Wednesday, May 29, 2013

Universal Van Damme: Desert Heat (1999)

aka Inferno

Eddie Lomax (Jean-Claude Van Damme), a man with a vaguely specified violent past, comes to a miniature town in the desert close to what one must assume to be Area 51 and an Airforce bombing range, to ask his old buddy Johnny Six Toes (Danny Trejo) for his permission to commit suicide - and to give him a motorcycle; it's a manly man thing we wouldn't understand, one assumes. Anyway, before Eddie actually arrives in town, he has an alcohol and depression induced breakdown in the middle of the desert, randomly shooting his gun and talking to a hallucinatory version of Johnny. As you do.That scene is interrupted by the three brothers Hogan (David "Shark" Fralick, Silas Weir Mitchell and Jonathan Avildsen) who steal the bike and nearly kill Eddie.

Fortunately, a non-hallucinatory Johnny saves Eddie and mystically babbles him back to life. Turns out the Hogan's are members of one of two gangs of drug dealing evildoers plaguing the area. Eddie - in what must be some particular manly man logic - decides that killing them all might be a good way to get rid of his guilt towards his own past violence and get the motorcycle back, so off he strides playing Yojimbo light in a small town where everyone who isn't a bad guy is totally bonkers.

Most people who have a theory regarding this sort of thing at all seem to believe the time from about the turn of the century to JCVD to be the moment when Jean-Claude Van Damme hit rock bottom. Going by John G. Avildsen's Desert Heat, that's about half of the truth. Clearly, the film isn't what most people would call a good, coherent movie, but watching it, I found myself having fun for most of the time, which really is a perfectly fine reaction for a cheap action movie to achieve.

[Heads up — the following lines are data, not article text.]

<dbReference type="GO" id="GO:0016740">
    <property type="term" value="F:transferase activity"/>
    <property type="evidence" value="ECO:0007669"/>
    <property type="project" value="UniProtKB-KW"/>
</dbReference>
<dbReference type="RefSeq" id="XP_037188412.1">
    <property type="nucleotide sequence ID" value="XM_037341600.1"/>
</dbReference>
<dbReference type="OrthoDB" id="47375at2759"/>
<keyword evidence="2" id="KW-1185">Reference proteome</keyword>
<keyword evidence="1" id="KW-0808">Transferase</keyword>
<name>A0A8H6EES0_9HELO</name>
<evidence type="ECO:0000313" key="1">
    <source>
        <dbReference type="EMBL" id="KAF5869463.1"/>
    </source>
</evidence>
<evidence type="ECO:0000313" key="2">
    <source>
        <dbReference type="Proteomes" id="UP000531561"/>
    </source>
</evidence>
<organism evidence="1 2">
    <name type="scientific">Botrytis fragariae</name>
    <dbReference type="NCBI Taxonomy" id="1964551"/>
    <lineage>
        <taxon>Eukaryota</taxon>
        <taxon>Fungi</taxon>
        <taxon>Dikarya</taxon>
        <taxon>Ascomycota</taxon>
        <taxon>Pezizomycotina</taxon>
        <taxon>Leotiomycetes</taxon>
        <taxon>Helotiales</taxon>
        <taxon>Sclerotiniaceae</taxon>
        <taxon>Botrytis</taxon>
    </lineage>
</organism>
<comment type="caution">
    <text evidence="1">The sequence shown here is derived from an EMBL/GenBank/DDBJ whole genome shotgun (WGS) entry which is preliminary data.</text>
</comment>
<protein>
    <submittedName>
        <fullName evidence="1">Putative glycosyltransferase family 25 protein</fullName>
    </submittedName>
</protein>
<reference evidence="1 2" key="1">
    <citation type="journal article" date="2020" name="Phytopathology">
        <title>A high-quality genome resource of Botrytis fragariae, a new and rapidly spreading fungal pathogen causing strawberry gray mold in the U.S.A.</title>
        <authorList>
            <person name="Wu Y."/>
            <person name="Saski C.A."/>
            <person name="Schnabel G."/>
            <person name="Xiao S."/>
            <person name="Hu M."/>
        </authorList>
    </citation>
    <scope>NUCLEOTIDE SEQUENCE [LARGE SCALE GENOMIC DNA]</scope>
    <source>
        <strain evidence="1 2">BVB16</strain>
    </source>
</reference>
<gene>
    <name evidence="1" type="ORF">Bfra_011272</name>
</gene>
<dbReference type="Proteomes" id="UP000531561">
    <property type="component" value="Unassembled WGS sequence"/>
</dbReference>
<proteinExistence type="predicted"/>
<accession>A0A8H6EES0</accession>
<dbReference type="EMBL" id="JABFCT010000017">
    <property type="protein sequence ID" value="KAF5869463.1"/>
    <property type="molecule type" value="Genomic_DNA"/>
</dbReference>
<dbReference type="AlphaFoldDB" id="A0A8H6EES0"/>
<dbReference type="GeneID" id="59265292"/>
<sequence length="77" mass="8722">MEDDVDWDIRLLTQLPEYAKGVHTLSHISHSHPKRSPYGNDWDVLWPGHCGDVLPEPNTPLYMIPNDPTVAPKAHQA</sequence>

Desert Heat is one of those action movies whose handful of action sequences are perfectly decent, but that has a lot of time to fill between the amount of fighting it can afford, and sure as hell can't buy its way into an audience's heart by any depth in the script. Fortunately, what the movie lacks in broadness of action and depth of writing, it makes up for with various silly, often adorable attempts at humour (or sometimes "humour") that mostly work because everyone involved seems to be having fun just playing around in front of the camera. It sure helps that the cast is full of character actors like Trejo, Larry Drake, Vincent Schiavelli, and Pat Morita whose reaction to playing in something often very silly isn't to look bored and cash their cheques but to act just as silly as the material they have to work with. This approach sucks the tension out of the film's more seriously dramatic parts but it sure as hell keeps the rest of the movie highly entertaining. It's a lot like watching a bunch of old friends (and most of these actors are really familiar faces you've seen in basically everything) just hanging around, having fun.

Which, come to think of it, is pretty much not what you'd expect to experience when you decide to watch a Jean-Claude Van Damme vehicle, of this era or any other, but JCVD is as game as everyone else on screen, so why shouldn't I be?

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